|Abandoned warehouse, SW Side|
Here's one of the reasons.
The Illinois Supreme Court dealt another devastating blow Thursday to the state's impatient attempts to control its ballooning public pension debt by striking down a state law that would have cut into an $8 billion hole in two of Chicago's employee pension accounts.Last year, as part of Rahm's so-called pension fix, Chicago stuck it to its taxpayers with the largest property tax hike in its history.
The law forced the city to significantly ramp up its taxpayer-fueled contributions, but also cut benefits and required larger contributions from about 61,000 current and retired municipal civil servant workers. The high court unanimously sided with workers who sued the city, arguing that the law violated the Illinois Constitution's protections against reducing promised pension benefits.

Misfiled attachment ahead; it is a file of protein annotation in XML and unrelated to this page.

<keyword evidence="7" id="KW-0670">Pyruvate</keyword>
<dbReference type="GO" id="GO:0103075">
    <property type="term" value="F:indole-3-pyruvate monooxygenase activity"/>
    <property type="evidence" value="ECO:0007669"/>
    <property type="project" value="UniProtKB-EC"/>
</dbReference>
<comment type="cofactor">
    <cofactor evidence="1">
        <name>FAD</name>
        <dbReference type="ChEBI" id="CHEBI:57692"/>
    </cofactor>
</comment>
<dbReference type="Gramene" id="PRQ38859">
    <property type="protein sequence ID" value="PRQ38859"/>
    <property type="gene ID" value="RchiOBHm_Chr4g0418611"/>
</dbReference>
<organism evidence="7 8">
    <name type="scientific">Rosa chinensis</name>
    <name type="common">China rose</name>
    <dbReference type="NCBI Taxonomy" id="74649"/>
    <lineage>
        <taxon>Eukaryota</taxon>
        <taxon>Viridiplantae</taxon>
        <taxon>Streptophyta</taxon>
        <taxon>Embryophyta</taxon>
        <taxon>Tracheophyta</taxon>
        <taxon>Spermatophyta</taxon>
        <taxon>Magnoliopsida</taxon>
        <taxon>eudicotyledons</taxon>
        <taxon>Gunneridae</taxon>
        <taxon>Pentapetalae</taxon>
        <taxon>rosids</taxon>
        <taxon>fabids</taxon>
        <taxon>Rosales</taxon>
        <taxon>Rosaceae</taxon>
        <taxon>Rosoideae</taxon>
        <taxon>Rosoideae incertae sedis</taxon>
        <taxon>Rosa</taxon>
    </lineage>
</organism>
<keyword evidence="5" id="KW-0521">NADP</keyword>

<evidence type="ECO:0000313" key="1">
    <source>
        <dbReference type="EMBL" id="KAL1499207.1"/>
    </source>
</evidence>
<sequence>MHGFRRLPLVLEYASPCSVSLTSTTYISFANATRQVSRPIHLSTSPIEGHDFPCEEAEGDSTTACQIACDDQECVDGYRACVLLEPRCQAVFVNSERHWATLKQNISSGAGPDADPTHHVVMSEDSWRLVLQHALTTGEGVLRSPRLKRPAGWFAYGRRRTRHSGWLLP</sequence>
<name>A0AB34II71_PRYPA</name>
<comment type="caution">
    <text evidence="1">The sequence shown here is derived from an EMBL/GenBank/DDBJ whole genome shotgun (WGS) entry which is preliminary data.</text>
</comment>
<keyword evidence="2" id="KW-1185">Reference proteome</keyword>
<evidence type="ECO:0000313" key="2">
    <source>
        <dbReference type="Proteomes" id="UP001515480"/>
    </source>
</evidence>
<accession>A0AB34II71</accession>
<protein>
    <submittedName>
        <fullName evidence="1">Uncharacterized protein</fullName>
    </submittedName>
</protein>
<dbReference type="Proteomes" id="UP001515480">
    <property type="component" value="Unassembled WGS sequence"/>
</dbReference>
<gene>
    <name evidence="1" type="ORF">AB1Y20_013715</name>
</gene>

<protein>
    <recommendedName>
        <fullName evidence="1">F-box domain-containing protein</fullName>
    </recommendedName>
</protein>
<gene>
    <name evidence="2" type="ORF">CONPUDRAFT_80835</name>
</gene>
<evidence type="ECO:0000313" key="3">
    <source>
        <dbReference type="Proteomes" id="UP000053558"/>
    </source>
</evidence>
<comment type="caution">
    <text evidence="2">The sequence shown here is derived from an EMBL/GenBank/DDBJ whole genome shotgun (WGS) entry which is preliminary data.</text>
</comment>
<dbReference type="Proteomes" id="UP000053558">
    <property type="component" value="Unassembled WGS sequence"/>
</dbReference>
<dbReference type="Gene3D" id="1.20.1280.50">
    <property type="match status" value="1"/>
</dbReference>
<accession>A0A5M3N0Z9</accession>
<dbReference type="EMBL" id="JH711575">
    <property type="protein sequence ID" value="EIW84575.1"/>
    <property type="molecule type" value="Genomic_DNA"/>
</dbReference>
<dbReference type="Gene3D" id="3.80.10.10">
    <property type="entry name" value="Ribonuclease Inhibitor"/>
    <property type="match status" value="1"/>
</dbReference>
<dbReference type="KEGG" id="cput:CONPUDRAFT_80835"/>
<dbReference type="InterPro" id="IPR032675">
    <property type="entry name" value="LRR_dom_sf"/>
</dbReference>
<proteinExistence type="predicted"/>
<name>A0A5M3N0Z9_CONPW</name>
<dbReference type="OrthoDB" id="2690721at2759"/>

The city - whose decades of underfunding is overwhelmingly to blame for the crisis - has warned that the funds would be insolvent within 15 years without the change. But the court said that despite those warnings, the law's provisions "exceed the General Assembly's authority."
The ruling mimicked one by the high court less than a year ago involving a separate pension bailout: the $111 billion deficit in state-employee retirement accounts.
As for Cook County--it just raised its portion of the sales tax by one percent to pay for--wait for it--pension obligations. Chicagoans pay a 10.5 sales tax on most items.
Chicago's bonds are rated as junk.
|Abandoned home, West Side|
The last and best option is to change state law so local municipalities and other government agencies can declare bankruptcy. The unions will scream about that one too--but at this point it's best to tell the unions to go to hell. The government is supposed to serve the people--it's not meant to be the other way around.
The unions made a terrible mistake--they believed promises made by the politicians whose campaigns they funded.
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